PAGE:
Guards could face charges for leaving mentally ill prisoner to die of thirst

AP

The corrections officers who left a prisoner to die of dehydration in his Milwaukee County Jail cell in April 2016 could face criminal charges, the Milwaukee Journal Sentinel reported on Monday.

During an inquest on Monday to determine whether the guards in question should face charges, prosecutors described how guards left 38-year-old Terrill Thomas in solitary confinement with no running water for seven straight days until he died of dehydration.

Thomas was being held at the Milwaukee County Jail last year after he was arrested on charges that he allegedly shot a man, then drove to a nearby casino and fired two rounds inside the building. According to the Sentinel, Thomas' family members say he was having a "mental breakdown."

While at the Milwaukee County Jail, guards reportedly turned off the water in Thomas' solitary cell as a "disciplinary measure" after he flooded another cell, according to a statement from Assistant District Attorney Kurt Benkley.

The guards who cut off his water never documented that they had done so — and Thomas' water was never turned back on. Over the next seven days, Thomas grew weaker and lost nearly 35 pounds, the Sentinel reported.

Thomas was not given water or other drinks with his meals, the Sentinel reported, and he was never taken out of his solitary cell during his time at the jail — despite the fact that people being held in solitary confinement typically get one hour of recreation time a day.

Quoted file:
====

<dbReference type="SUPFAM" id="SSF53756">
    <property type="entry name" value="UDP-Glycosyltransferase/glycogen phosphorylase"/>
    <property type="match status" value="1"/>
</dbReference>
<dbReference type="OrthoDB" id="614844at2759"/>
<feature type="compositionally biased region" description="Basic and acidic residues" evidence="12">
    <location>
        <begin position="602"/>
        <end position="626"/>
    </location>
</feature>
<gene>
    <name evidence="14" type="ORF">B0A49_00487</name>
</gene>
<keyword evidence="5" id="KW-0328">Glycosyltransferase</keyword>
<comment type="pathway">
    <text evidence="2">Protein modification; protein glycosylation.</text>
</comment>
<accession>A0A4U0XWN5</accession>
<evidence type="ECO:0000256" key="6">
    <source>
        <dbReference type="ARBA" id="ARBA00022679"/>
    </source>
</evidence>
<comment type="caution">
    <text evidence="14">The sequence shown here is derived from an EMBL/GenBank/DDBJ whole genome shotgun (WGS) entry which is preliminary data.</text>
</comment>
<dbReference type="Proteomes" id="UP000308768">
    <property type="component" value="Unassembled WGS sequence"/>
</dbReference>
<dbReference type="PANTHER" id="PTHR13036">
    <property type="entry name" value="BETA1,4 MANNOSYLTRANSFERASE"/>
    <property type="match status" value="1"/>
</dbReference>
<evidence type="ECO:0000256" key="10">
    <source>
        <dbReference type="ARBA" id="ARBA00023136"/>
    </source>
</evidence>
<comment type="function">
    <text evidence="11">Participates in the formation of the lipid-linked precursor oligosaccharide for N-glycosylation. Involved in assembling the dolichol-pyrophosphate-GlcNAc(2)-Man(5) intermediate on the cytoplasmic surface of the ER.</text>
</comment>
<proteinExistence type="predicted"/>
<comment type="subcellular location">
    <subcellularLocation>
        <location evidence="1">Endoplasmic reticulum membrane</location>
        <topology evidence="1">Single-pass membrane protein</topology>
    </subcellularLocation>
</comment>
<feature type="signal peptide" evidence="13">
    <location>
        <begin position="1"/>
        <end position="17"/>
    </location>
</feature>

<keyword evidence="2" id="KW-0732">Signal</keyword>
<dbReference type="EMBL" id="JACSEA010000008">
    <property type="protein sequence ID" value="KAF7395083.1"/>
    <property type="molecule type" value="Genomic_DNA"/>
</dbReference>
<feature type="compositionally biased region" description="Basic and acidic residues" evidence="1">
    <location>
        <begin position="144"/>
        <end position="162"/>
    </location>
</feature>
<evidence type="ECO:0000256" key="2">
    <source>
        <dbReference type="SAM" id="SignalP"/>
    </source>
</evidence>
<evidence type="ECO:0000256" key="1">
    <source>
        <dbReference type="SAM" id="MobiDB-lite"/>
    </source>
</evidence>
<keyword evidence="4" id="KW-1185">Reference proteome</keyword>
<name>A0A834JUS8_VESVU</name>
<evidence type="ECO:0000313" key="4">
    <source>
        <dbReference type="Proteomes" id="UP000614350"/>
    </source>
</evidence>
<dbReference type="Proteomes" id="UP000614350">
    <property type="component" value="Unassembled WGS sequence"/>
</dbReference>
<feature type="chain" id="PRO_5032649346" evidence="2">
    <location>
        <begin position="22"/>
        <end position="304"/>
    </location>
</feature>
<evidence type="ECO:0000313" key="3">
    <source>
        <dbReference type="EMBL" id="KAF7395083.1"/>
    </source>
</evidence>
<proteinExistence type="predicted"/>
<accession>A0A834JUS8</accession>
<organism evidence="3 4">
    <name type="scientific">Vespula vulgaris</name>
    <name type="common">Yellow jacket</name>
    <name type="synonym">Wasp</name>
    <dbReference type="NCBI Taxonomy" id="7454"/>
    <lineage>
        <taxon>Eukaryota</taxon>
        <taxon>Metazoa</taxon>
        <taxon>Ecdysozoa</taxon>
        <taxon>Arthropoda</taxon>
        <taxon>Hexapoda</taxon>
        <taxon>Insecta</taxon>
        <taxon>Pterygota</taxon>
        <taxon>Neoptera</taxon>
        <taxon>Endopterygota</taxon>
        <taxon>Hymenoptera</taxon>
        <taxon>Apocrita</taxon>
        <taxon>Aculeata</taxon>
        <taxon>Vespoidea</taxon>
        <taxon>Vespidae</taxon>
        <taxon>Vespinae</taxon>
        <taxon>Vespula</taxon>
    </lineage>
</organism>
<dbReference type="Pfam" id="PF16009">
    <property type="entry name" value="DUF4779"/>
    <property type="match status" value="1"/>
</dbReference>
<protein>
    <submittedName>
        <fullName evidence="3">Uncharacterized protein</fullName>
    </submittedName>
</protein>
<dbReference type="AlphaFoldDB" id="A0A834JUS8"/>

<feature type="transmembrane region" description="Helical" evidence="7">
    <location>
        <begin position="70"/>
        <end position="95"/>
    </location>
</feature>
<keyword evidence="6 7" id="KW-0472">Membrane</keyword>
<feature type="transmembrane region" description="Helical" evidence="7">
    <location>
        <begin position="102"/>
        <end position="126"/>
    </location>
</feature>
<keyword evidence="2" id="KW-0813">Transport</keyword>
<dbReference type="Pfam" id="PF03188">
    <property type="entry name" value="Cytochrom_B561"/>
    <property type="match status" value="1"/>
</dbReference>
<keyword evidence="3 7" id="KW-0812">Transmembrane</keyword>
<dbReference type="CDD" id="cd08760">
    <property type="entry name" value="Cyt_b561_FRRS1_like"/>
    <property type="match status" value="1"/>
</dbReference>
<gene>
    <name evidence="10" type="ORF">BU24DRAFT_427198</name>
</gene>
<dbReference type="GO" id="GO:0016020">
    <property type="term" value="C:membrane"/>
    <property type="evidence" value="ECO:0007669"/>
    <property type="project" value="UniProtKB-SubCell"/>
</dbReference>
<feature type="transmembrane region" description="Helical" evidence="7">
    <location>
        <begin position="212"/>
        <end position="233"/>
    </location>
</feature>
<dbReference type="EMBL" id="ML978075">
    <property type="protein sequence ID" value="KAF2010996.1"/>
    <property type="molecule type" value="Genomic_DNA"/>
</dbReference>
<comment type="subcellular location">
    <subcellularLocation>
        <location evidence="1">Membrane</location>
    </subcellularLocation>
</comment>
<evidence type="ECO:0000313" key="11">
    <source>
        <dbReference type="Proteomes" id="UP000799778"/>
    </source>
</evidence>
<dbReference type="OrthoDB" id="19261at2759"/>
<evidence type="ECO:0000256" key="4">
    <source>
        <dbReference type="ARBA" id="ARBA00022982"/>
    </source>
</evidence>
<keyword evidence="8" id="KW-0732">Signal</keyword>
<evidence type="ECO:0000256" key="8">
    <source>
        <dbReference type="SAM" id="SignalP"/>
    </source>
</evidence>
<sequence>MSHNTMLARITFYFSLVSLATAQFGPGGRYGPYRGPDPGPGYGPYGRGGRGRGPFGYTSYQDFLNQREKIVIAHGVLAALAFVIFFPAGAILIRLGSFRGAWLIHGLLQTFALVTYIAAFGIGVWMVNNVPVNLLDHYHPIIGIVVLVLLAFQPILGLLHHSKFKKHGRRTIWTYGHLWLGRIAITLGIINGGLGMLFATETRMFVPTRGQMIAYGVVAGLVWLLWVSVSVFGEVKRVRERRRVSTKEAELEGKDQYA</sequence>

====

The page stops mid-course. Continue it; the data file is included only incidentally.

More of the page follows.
Thomas allegedly never asked for medical attention. Benkley said Thomas had bipolar disorder, which jail staff knew, and that he was "was unable to tell people about his basic needs."

At least one corrections officer testified that he did not know that the water in Thomas' cell had been shut off, and said that it is not "sheriff's office policy" to cut off someone's water indefinitely.

On his eighth day in solitary confinement, Thomas was found dead in his cell. His cause of death was later identified as "profound dehydration," the Washington Post reported, and the medical examiner ruled his death a homicide.

Milwaukee County Sheriff David Clarke during a visit to Trump Tower in 2016Source: Spencer Platt/Getty Images
Milwaukee County Sheriff David Clarke during a visit to Trump Tower in 2016  Spencer Platt/Getty Images

The Milwaukee County Jail where Thomas died is under the control of Milwaukee County Sheriff David Clarke, an outspoken and controversial figure who spoke at the 2016 Republican National Convention and campaigned for President Donald Trump, CNN reports. 

Thomas was one of four people who died at the Milwaukee County Jail over the course of six months in 2016, the Post reported. Lawmakers and activists have demanded that Clarke resign in the wake of the deaths.